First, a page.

Archive for April, 2009

drawing upon children’s drawings

Saturday, April 4th, 2009

We have a lot of theories about how folk art happens.  Working with children’s drawings is one way to investigate the actual way that human beings shape our vision with the work of our hands.  In the day that I spent with the girls at Sewing Camp (earlier post), I discovered that Josephine was already able to formulate stuffed animals that were simple, fat, and easy to make.  She already had a sense of stuffed-animal-ness and how to re-create it.

Holly is younger, and has not quite formulated the key features of a stuffed animal.  Her drawings included the dancing cow, which was quite challenging to transform into a 3D figure, and the charming bat pictured here.  The overlay is tracing paper that I used to flesh out the bat to a shape that was easier to sew.  I also had to recognize that all of the points of the feathers would be tricky to turn, so I chose to top-stitch the front to the back.  As the flannel unravels, it adds to the feathery appearance of the points.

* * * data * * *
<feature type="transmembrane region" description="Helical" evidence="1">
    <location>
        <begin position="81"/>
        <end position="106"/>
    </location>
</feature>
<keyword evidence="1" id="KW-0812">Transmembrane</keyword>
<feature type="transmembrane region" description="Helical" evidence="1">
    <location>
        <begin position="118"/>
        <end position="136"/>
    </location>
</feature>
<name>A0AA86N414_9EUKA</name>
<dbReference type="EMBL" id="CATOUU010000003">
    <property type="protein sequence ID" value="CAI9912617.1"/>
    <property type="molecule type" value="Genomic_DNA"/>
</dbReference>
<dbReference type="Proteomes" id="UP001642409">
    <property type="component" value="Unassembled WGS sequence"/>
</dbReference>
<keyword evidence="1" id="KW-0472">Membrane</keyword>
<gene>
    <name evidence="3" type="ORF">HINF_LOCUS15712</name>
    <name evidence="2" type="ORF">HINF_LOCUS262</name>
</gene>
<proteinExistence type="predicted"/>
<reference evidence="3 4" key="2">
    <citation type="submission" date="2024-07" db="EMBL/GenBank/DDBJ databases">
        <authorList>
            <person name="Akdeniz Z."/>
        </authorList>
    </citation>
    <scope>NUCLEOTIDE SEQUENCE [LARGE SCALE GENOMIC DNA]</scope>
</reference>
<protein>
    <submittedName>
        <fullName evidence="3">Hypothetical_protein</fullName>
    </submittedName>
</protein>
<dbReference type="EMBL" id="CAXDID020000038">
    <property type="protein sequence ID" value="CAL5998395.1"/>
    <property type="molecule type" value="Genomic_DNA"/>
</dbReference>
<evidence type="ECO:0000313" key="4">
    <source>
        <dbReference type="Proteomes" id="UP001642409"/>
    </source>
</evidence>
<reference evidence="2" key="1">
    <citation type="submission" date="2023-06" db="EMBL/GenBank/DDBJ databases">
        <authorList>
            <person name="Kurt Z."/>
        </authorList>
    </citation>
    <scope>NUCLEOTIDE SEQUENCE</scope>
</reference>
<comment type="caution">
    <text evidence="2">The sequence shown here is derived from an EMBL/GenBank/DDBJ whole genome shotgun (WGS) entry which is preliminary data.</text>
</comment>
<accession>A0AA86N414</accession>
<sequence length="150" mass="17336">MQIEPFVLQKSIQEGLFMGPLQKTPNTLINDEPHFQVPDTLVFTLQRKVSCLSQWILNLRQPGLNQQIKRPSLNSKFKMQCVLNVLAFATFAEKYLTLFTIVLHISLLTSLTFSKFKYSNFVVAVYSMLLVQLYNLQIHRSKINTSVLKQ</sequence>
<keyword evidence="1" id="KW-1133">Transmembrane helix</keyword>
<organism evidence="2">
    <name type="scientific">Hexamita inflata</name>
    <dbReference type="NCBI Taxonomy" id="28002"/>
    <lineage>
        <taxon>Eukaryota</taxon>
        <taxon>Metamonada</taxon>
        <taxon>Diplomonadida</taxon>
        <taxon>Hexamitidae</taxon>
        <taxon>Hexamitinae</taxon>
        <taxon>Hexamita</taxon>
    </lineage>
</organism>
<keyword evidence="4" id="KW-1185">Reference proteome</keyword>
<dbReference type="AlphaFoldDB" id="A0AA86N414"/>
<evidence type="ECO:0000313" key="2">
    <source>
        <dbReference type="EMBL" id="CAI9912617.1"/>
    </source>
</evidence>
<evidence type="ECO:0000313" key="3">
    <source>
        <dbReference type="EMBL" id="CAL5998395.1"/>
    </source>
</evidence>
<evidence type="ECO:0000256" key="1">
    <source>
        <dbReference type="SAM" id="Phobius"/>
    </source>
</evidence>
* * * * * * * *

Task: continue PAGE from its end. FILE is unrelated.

The key challenge is to keep the child’s vision by matching it to construction techniques that allow asymmetrical shapes, unexpected features, and the opportunity for the child to change or add elements as the project evolves. 

the overlay keeps the style of the drawing

the overlay keeps the style of the drawing

  Holly drew the features only after we had assembled the bat, adding elements that did not appear in the original drawing:

 Holly drew the features after we sewed the bat